Asteroid Bennu is an enormous space rock of particular interest to NASA. As an ancient relic of our solar system’s early days, NASA believes Bennu could be key to unravelling the universe’s origins. But Bennu has now revealed more than anyone had anticipated, with the latest high-definition photos showing evidence of alien technology, a prominent UFO proponent claims.
UFO hunter Scott C Waring believes NASA selected to study Asteroid Bennu because it offered an opportunity to contact aliens.
Mr Waring wrote on his ufosightingsdaily blog: “Have you ever wondered how NASA chose to explore a certain asteroid in space?
“Well, they chose according to those closest, slowest and with the most alien tech on it.”
The ancient asteroid is currently hurtling through the vast void of space approximately 70 million miles (110km) from Earth.
Yet despite the enormous distances involved, NASA has released the best-ever batch of Bennu photos.
The pictures were taken by NASA’S OSIRIS-REX spacecraft as it orbited Bennu.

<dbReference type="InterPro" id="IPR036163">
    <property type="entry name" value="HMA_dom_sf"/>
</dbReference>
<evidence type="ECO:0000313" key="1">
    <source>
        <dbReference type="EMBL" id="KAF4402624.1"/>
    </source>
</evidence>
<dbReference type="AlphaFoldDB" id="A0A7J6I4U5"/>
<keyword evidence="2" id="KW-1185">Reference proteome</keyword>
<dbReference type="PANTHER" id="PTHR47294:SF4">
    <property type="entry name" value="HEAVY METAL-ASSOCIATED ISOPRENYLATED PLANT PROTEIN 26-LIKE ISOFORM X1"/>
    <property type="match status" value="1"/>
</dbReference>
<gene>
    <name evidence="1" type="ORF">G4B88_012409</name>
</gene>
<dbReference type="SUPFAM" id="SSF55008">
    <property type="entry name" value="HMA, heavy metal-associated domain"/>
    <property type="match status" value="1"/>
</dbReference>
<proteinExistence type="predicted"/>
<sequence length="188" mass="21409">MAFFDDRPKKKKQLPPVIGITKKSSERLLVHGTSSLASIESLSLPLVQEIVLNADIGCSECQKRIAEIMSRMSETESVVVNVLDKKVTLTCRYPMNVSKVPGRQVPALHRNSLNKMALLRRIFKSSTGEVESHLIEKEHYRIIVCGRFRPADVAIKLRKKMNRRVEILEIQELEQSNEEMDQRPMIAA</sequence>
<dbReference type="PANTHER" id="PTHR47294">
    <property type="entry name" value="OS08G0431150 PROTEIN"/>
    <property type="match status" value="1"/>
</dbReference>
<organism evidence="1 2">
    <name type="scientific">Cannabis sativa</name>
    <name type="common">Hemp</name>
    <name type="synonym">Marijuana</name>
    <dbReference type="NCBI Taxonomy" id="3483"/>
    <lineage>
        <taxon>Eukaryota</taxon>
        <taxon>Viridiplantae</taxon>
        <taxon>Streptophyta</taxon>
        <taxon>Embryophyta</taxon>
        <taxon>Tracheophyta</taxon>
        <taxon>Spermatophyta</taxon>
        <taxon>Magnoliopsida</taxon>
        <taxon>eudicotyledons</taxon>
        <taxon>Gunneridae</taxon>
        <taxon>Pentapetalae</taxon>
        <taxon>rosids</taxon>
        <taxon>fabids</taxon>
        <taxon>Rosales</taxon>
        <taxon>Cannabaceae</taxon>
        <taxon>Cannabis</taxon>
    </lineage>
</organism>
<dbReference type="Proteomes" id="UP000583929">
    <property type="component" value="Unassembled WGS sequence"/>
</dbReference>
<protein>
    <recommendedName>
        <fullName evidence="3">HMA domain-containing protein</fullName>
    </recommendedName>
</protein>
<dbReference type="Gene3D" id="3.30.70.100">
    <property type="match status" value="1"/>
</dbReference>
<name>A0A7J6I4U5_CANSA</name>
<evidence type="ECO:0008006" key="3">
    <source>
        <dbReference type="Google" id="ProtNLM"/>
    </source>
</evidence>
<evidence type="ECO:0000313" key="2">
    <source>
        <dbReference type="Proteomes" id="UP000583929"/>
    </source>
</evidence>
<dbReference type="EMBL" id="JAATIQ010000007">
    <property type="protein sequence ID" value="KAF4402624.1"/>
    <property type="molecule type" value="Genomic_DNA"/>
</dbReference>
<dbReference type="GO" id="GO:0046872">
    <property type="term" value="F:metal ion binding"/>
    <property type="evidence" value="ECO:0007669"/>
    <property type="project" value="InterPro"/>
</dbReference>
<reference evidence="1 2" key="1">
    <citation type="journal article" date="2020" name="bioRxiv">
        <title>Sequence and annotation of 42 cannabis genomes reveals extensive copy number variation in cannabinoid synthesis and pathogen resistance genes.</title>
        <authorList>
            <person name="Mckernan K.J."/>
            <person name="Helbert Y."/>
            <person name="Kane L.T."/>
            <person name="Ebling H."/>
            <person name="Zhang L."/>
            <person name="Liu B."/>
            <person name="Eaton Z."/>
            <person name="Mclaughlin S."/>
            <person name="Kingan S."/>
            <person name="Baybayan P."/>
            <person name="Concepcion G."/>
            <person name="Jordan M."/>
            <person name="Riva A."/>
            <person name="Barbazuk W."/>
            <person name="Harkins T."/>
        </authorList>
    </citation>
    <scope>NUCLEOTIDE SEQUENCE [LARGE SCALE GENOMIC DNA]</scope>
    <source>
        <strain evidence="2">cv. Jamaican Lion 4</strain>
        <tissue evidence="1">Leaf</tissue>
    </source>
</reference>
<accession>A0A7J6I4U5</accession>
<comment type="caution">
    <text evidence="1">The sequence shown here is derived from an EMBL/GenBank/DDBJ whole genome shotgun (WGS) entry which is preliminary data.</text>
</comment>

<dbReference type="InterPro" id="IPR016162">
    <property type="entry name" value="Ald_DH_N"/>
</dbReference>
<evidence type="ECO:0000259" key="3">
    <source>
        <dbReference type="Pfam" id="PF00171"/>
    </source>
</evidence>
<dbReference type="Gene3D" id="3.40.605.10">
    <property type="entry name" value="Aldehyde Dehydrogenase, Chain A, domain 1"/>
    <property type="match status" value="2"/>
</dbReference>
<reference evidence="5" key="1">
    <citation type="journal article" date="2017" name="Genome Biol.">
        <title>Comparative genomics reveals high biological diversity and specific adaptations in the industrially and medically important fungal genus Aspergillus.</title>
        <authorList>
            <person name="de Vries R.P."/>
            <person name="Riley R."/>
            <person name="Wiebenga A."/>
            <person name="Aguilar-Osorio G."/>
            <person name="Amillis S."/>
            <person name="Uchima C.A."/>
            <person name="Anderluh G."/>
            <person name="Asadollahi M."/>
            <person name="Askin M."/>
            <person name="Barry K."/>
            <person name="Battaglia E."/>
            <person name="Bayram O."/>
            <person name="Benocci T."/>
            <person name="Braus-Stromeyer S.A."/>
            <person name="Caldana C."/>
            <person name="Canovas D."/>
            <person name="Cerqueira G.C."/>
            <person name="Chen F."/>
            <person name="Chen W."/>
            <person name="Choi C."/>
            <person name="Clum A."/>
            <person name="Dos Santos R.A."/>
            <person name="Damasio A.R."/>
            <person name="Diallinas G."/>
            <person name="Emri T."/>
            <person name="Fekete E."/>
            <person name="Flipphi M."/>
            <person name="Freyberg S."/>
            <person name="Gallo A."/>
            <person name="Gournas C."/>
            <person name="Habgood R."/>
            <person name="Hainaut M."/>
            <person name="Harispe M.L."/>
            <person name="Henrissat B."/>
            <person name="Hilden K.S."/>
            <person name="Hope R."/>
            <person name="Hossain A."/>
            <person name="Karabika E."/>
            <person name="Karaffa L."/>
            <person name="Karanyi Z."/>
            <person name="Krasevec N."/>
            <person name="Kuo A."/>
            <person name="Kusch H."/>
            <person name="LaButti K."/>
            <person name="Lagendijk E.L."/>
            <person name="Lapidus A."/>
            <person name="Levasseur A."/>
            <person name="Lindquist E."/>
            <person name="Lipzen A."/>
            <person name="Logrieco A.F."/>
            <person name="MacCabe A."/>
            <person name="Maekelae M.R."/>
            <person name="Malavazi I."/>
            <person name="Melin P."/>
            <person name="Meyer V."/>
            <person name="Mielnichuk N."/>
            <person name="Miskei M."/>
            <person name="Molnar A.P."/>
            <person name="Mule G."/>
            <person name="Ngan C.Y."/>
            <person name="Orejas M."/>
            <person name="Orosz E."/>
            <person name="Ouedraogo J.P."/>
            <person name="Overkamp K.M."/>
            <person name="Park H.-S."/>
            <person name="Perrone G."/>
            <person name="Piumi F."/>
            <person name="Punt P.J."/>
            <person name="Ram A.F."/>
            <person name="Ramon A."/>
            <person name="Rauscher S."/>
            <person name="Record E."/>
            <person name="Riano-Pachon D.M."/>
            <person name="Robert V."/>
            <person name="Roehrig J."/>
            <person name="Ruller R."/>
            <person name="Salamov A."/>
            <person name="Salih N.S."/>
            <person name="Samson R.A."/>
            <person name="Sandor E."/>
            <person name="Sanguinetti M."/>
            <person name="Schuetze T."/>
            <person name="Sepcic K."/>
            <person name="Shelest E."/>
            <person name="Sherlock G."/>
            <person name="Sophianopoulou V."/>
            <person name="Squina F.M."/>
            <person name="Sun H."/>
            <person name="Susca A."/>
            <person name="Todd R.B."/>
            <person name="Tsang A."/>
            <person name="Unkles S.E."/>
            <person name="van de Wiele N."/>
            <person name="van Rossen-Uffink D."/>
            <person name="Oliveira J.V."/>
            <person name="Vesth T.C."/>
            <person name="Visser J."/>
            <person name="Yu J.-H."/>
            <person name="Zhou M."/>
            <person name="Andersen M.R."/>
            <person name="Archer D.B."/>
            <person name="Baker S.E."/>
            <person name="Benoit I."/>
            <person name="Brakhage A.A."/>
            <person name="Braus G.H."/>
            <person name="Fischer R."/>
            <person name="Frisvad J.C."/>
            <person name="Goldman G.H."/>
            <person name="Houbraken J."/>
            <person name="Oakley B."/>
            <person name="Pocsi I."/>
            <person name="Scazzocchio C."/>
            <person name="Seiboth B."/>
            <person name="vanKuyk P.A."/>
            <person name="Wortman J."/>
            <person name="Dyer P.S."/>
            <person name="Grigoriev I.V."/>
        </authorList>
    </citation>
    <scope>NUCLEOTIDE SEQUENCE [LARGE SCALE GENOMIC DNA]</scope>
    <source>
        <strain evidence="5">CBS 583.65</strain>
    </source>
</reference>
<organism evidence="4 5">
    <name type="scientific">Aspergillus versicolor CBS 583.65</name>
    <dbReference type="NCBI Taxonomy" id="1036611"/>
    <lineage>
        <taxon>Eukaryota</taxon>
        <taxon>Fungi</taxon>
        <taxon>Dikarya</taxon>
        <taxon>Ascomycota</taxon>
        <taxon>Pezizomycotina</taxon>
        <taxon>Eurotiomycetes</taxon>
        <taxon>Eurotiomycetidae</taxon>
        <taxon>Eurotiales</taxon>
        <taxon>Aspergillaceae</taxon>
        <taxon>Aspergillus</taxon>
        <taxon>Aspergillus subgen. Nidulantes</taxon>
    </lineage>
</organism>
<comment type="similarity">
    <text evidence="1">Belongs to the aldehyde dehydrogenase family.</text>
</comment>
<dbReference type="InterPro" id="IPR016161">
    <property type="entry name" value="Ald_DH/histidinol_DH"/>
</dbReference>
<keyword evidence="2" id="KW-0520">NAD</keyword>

And Scott Waring believes various evidence of alien technology is visible, after significantly zooming-in on the images.
He wrote: “These structures are on Asteroid Bennu and show buildings, towers, pyramids and even some abandoned ships.
“All of which look a bit beaten up since they have probably been abandoned on this asteroid for millions of years.
“Nevertheless they still exist and here are the close ups to prove it.”
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And the UFO hunter believes NASA has been covering-up this knowledge of intelligent extraterrestrial beings.
Mr Waring wrote: “The asteroid is littered with rocks, however some of those black or silver objects are more interesting than NASA wants you to know.
“I am reporting only what I found in one of 31 photos within that gif.
“Can you imagine the secrets in the other 30 photos?”
The NASA OSIRIS-REx space probe will attempt to collect a surface sample from Bennu by 2023.
Ahead of the daring rock collection mission, NASA’s spacecraft dips in and out of orbit around Bennu to take detailed snapshots of its surface.
The latest Asteroid Bennu pictures were taken by the spacecraft’s MapCam camera on February 25, 2019.
The asteroid pictures include a wide shot and two close-ups of a region in Asteroid Bennu’s Northern Hemisphere.